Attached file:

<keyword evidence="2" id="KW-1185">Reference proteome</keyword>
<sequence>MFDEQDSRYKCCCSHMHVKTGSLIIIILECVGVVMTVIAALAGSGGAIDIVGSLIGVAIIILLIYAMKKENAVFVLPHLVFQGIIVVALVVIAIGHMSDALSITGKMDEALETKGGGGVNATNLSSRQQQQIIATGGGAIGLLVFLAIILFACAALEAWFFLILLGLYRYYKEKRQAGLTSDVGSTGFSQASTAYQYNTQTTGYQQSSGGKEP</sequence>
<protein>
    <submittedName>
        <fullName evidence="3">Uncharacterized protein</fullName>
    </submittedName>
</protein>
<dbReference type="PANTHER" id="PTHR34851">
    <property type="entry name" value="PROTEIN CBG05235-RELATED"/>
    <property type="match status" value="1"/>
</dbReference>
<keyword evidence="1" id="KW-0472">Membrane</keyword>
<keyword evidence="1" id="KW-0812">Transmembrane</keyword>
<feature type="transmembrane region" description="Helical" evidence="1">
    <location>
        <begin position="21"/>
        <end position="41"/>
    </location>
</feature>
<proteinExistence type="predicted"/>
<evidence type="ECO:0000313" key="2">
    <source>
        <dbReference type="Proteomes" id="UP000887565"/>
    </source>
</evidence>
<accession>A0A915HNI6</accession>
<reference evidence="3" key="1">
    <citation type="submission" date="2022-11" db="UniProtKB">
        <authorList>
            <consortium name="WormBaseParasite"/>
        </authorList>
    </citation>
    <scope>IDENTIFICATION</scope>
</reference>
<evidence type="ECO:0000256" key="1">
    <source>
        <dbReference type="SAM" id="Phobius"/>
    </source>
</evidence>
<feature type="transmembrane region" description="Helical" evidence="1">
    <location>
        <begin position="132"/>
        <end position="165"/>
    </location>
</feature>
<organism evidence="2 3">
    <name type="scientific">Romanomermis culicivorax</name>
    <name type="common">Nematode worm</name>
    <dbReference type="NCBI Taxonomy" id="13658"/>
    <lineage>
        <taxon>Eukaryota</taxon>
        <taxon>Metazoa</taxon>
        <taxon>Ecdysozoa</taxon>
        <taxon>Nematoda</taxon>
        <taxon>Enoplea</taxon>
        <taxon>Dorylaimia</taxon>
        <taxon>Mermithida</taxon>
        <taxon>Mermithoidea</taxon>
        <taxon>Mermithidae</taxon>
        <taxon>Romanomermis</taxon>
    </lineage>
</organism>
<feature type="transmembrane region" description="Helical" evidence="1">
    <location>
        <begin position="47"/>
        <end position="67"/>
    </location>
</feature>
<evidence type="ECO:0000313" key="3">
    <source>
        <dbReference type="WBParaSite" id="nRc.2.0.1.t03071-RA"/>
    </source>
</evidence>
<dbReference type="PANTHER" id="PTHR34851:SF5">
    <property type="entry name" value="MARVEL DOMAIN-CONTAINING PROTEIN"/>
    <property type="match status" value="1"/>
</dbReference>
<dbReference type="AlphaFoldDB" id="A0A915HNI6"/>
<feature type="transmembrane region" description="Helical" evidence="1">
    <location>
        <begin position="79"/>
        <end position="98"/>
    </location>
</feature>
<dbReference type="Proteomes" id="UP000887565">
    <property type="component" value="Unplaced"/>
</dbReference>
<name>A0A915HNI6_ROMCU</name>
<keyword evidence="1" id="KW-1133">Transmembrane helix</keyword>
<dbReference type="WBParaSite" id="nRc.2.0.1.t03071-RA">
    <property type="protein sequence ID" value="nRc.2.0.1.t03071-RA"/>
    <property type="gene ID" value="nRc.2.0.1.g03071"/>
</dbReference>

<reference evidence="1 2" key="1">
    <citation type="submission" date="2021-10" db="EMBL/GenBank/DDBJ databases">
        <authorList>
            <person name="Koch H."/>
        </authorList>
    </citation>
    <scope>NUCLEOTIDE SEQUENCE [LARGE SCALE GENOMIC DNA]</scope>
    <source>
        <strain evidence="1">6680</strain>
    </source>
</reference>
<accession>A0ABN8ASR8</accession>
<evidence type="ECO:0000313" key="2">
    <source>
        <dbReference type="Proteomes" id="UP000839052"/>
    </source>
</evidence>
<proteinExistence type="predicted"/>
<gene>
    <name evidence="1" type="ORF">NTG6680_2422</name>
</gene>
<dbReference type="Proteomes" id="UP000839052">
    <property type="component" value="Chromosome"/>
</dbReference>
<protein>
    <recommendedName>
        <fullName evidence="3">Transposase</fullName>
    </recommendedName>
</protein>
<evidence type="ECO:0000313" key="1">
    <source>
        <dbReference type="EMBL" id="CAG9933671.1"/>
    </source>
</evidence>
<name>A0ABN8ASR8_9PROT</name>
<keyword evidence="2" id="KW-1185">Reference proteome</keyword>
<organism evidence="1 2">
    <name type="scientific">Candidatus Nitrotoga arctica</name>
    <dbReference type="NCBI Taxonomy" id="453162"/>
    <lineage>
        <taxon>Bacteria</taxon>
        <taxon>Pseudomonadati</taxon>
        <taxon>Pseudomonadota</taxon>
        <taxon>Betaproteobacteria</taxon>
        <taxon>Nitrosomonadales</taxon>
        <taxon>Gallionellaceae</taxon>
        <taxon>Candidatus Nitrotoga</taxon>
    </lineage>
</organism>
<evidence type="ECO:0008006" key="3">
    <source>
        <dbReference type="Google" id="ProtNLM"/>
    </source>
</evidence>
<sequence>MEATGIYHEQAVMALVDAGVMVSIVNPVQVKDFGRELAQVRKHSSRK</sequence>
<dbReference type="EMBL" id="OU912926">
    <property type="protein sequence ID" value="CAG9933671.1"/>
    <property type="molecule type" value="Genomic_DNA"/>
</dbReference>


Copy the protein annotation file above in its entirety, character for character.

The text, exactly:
<keyword evidence="2" id="KW-1185">Reference proteome</keyword>
<sequence>MFDEQDSRYKCCCSHMHVKTGSLIIIILECVGVVMTVIAALAGSGGAIDIVGSLIGVAIIILLIYAMKKENAVFVLPHLVFQGIIVVALVVIAIGHMSDALSITGKMDEALETKGGGGVNATNLSSRQQQQIIATGGGAIGLLVFLAIILFACAALEAWFFLILLGLYRYYKEKRQAGLTSDVGSTGFSQASTAYQYNTQTTGYQQSSGGKEP</sequence>
<protein>
    <submittedName>
        <fullName evidence="3">Uncharacterized protein</fullName>
    </submittedName>
</protein>
<dbReference type="PANTHER" id="PTHR34851">
    <property type="entry name" value="PROTEIN CBG05235-RELATED"/>
    <property type="match status" value="1"/>
</dbReference>
<keyword evidence="1" id="KW-0472">Membrane</keyword>
<keyword evidence="1" id="KW-0812">Transmembrane</keyword>
<feature type="transmembrane region" description="Helical" evidence="1">
    <location>
        <begin position="21"/>
        <end position="41"/>
    </location>
</feature>
<proteinExistence type="predicted"/>
<evidence type="ECO:0000313" key="2">
    <source>
        <dbReference type="Proteomes" id="UP000887565"/>
    </source>
</evidence>
<accession>A0A915HNI6</accession>
<reference evidence="3" key="1">
    <citation type="submission" date="2022-11" db="UniProtKB">
        <authorList>
            <consortium name="WormBaseParasite"/>
        </authorList>
    </citation>
    <scope>IDENTIFICATION</scope>
</reference>
<evidence type="ECO:0000256" key="1">
    <source>
        <dbReference type="SAM" id="Phobius"/>
    </source>
</evidence>
<feature type="transmembrane region" description="Helical" evidence="1">
    <location>
        <begin position="132"/>
        <end position="165"/>
    </location>
</feature>
<organism evidence="2 3">
    <name type="scientific">Romanomermis culicivorax</name>
    <name type="common">Nematode worm</name>
    <dbReference type="NCBI Taxonomy" id="13658"/>
    <lineage>
        <taxon>Eukaryota</taxon>
        <taxon>Metazoa</taxon>
        <taxon>Ecdysozoa</taxon>
        <taxon>Nematoda</taxon>
        <taxon>Enoplea</taxon>
        <taxon>Dorylaimia</taxon>
        <taxon>Mermithida</taxon>
        <taxon>Mermithoidea</taxon>
        <taxon>Mermithidae</taxon>
        <taxon>Romanomermis</taxon>
    </lineage>
</organism>
<feature type="transmembrane region" description="Helical" evidence="1">
    <location>
        <begin position="47"/>
        <end position="67"/>
    </location>
</feature>
<evidence type="ECO:0000313" key="3">
    <source>
        <dbReference type="WBParaSite" id="nRc.2.0.1.t03071-RA"/>
    </source>
</evidence>
<dbReference type="PANTHER" id="PTHR34851:SF5">
    <property type="entry name" value="MARVEL DOMAIN-CONTAINING PROTEIN"/>
    <property type="match status" value="1"/>
</dbReference>
<dbReference type="AlphaFoldDB" id="A0A915HNI6"/>
<feature type="transmembrane region" description="Helical" evidence="1">
    <location>
        <begin position="79"/>
        <end position="98"/>
    </location>
</feature>
<dbReference type="Proteomes" id="UP000887565">
    <property type="component" value="Unplaced"/>
</dbReference>
<name>A0A915HNI6_ROMCU</name>
<keyword evidence="1" id="KW-1133">Transmembrane helix</keyword>
<dbReference type="WBParaSite" id="nRc.2.0.1.t03071-RA">
    <property type="protein sequence ID" value="nRc.2.0.1.t03071-RA"/>
    <property type="gene ID" value="nRc.2.0.1.g03071"/>
</dbReference>

<reference evidence="1 2" key="1">
    <citation type="submission" date="2021-10" db="EMBL/GenBank/DDBJ databases">
        <authorList>
            <person name="Koch H."/>
        </authorList>
    </citation>
    <scope>NUCLEOTIDE SEQUENCE [LARGE SCALE GENOMIC DNA]</scope>
    <source>
        <strain evidence="1">6680</strain>
    </source>
</reference>
<accession>A0ABN8ASR8</accession>
<evidence type="ECO:0000313" key="2">
    <source>
        <dbReference type="Proteomes" id="UP000839052"/>
    </source>
</evidence>
<proteinExistence type="predicted"/>
<gene>
    <name evidence="1" type="ORF">NTG6680_2422</name>
</gene>
<dbReference type="Proteomes" id="UP000839052">
    <property type="component" value="Chromosome"/>
</dbReference>
<protein>
    <recommendedName>
        <fullName evidence="3">Transposase</fullName>
    </recommendedName>
</protein>
<evidence type="ECO:0000313" key="1">
    <source>
        <dbReference type="EMBL" id="CAG9933671.1"/>
    </source>
</evidence>
<name>A0ABN8ASR8_9PROT</name>
<keyword evidence="2" id="KW-1185">Reference proteome</keyword>
<organism evidence="1 2">
    <name type="scientific">Candidatus Nitrotoga arctica</name>
    <dbReference type="NCBI Taxonomy" id="453162"/>
    <lineage>
        <taxon>Bacteria</taxon>
        <taxon>Pseudomonadati</taxon>
        <taxon>Pseudomonadota</taxon>
        <taxon>Betaproteobacteria</taxon>
        <taxon>Nitrosomonadales</taxon>
        <taxon>Gallionellaceae</taxon>
        <taxon>Candidatus Nitrotoga</taxon>
    </lineage>
</organism>
<evidence type="ECO:0008006" key="3">
    <source>
        <dbReference type="Google" id="ProtNLM"/>
    </source>
</evidence>
<sequence>MEATGIYHEQAVMALVDAGVMVSIVNPVQVKDFGRELAQVRKHSSRK</sequence>
<dbReference type="EMBL" id="OU912926">
    <property type="protein sequence ID" value="CAG9933671.1"/>
    <property type="molecule type" value="Genomic_DNA"/>
</dbReference>